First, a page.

Let's face it: Sometimes we all want to kill our relatives. But most people don't take these fleeting impulses seriously. San Francisco resident Sadat Mousa is another story. Earlier this month, the 35-year-old was sentenced to three years in prison and one year in jail for, among other things, threatening to kill his brother during an on-the-record courtroom hearing at which a restraining order was being sought against him.
Under California law, it's a felony to threaten injury or death with the intention of scaring somebody, even if the perpetrator doesn't actually plan to carry out the threats.
In the fall of 2009, while awaiting trial in the county jail, he made more than 90 recorded telephone calls — most of them to his sister, Hanan Swalim — in which he colorfully suggested that he would immolate, maim, and otherwise harm his blood relations once released.
"I hope they pour kerosene on her and burn her while she is still alive," Mousa said of his mother in one such call, according to transcripts. Of his brother, he said, "I'll cut his other leg and shove it into his abdomen, and the other weak leg I'll cut it and shove it in his abdomen too." These are a court interpreter's translations from Arabic; one can only imagine that in his native language Mousa's imprecations had added zing.
Odd, then, that the objects of this invective say they're not happy about his conviction and prison sentence. In courtroom testimony and in interviews with SF Weekly, Mousa's mother and sister dismissed accusations — not to mention police and prosecutors' hard evidence — that he had threatened them. His mother, Badia Mousa, said at his sentencing hearing that prosecutors had kept her from testifying at his trial, and that the resulting conviction was a miscarriage of justice. "I'd like to tell the truth," she said at the hearing. "My son Sadat has not threatened me. He has never threatened me in my life." Swalim told SF Weekly that the charges against her brother are "all lies. He does not threaten my mother or my brother." Even his brother, Amjad, said at trial that he couldn't remember whether Sadat had threatened him, according to Assistant District Attorney Victor Hwang.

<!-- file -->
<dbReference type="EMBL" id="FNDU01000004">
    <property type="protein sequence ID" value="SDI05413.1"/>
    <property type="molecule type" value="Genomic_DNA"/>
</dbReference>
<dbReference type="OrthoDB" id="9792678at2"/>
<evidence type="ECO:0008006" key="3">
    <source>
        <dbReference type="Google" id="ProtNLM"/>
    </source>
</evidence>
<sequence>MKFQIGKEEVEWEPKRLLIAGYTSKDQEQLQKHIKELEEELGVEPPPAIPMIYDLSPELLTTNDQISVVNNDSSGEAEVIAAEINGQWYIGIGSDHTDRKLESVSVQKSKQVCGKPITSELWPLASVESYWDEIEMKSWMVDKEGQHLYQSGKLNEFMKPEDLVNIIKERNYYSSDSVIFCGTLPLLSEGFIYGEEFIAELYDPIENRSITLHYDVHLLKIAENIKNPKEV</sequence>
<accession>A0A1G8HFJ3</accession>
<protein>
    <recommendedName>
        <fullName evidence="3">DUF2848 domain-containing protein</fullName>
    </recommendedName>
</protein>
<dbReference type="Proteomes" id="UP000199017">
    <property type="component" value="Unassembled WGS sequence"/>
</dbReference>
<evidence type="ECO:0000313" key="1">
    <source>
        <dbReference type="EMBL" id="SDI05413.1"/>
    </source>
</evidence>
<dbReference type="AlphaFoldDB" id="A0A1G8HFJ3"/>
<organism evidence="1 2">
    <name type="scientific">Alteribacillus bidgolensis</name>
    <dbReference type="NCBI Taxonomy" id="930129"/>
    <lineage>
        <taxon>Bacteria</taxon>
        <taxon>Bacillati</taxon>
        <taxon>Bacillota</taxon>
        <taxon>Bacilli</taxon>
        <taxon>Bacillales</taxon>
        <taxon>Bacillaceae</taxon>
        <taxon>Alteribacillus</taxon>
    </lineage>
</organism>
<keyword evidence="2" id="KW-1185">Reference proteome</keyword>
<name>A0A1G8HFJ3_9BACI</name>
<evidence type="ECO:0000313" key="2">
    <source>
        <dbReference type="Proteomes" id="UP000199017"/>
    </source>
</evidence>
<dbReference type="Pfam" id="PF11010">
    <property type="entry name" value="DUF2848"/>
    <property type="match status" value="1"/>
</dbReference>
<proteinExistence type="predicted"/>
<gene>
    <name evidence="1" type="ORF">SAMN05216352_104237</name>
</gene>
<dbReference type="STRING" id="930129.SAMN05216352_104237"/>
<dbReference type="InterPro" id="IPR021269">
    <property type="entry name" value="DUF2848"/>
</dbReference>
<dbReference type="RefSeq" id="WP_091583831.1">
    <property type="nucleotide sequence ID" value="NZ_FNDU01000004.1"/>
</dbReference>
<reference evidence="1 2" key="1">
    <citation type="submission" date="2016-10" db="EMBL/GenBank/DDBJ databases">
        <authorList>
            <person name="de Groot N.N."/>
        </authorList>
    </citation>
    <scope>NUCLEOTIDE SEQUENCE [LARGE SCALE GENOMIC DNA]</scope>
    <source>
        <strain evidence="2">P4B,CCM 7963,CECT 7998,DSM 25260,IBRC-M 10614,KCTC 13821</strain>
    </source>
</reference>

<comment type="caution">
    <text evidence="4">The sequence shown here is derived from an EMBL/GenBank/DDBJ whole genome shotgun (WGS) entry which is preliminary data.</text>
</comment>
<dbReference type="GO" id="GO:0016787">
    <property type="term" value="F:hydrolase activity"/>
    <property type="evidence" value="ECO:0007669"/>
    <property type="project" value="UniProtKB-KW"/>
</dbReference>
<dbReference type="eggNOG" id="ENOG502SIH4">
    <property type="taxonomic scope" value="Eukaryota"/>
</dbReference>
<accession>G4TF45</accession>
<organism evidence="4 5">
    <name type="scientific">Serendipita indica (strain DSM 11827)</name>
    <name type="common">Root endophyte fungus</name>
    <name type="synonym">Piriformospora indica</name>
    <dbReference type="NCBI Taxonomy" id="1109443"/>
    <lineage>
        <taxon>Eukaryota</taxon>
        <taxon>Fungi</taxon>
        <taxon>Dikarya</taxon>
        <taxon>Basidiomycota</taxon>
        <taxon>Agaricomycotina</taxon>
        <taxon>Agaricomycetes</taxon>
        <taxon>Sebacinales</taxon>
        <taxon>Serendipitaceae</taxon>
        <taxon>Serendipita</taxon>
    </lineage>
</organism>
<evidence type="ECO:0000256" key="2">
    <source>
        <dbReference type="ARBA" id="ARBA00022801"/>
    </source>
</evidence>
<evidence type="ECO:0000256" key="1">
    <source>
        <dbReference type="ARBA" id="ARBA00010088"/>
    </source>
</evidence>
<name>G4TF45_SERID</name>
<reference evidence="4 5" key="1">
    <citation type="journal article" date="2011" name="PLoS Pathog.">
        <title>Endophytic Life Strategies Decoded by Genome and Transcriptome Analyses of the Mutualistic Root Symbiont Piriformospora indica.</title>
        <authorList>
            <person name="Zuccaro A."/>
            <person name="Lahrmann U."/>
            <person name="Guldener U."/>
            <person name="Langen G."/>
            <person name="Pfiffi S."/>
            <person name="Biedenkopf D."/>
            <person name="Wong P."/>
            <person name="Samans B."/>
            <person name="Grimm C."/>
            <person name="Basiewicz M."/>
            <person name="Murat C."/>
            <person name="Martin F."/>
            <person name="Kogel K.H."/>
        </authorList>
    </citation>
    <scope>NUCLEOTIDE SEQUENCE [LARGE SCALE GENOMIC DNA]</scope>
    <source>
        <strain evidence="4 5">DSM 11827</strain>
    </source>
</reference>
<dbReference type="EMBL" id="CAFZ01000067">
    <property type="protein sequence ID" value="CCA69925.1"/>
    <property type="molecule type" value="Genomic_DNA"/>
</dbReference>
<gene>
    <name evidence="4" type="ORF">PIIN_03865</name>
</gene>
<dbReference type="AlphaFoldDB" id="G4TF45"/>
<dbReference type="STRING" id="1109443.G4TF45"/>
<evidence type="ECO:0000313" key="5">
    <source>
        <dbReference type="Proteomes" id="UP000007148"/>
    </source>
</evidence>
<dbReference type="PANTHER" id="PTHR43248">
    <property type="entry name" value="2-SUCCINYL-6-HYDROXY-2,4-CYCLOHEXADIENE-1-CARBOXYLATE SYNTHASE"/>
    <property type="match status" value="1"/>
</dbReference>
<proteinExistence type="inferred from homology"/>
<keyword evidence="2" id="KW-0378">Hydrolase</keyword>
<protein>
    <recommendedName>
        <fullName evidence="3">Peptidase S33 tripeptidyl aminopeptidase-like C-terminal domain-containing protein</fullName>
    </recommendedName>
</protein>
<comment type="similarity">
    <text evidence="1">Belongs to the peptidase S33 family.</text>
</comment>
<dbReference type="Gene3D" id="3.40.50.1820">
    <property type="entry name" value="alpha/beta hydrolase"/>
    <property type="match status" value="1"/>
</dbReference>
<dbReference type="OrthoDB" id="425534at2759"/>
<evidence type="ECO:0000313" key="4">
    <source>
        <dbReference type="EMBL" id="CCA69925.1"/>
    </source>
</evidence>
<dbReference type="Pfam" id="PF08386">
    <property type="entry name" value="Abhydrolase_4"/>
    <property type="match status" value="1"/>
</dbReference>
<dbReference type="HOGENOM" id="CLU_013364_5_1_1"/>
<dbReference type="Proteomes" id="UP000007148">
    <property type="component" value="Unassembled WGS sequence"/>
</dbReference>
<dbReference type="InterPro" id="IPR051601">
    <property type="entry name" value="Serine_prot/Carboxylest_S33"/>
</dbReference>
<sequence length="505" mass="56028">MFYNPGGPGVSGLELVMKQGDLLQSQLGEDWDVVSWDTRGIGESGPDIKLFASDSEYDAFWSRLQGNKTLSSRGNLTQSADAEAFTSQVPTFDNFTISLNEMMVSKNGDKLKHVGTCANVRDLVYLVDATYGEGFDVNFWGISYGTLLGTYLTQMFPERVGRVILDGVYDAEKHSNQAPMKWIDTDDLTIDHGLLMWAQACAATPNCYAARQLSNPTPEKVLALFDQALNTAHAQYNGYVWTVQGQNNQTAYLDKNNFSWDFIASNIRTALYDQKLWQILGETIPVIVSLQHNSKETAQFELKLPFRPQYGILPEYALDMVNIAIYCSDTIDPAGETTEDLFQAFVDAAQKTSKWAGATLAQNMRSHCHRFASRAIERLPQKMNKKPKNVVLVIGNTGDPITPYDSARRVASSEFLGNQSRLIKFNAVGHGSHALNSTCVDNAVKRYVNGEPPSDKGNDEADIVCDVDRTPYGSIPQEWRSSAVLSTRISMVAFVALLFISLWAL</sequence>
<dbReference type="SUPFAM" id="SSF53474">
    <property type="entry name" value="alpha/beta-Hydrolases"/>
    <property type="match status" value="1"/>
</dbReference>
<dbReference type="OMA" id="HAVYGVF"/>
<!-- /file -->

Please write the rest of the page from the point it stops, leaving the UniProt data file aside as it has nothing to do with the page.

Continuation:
What are we to make of these denials? "This is similar to a domestic violence case," said Hwang, who prosecuted Mousa. "It's not uncommon for the victim to recant and change their story by the time it comes up for trial." (Hwang also noted that he was willing to offer Mousa probation, avoiding prison, if he would undergo a mental health evaluation. Mousa refused.) And despite victims' efforts to back down, prosecutors have an obligation to put dangerous people in jail.
Meanwhile, Mousa may soon find it hard to continue indulging his penchant for unsettling phone calls. In California's state prison system — unlike the San Francisco county jail — all outgoing calls are collect.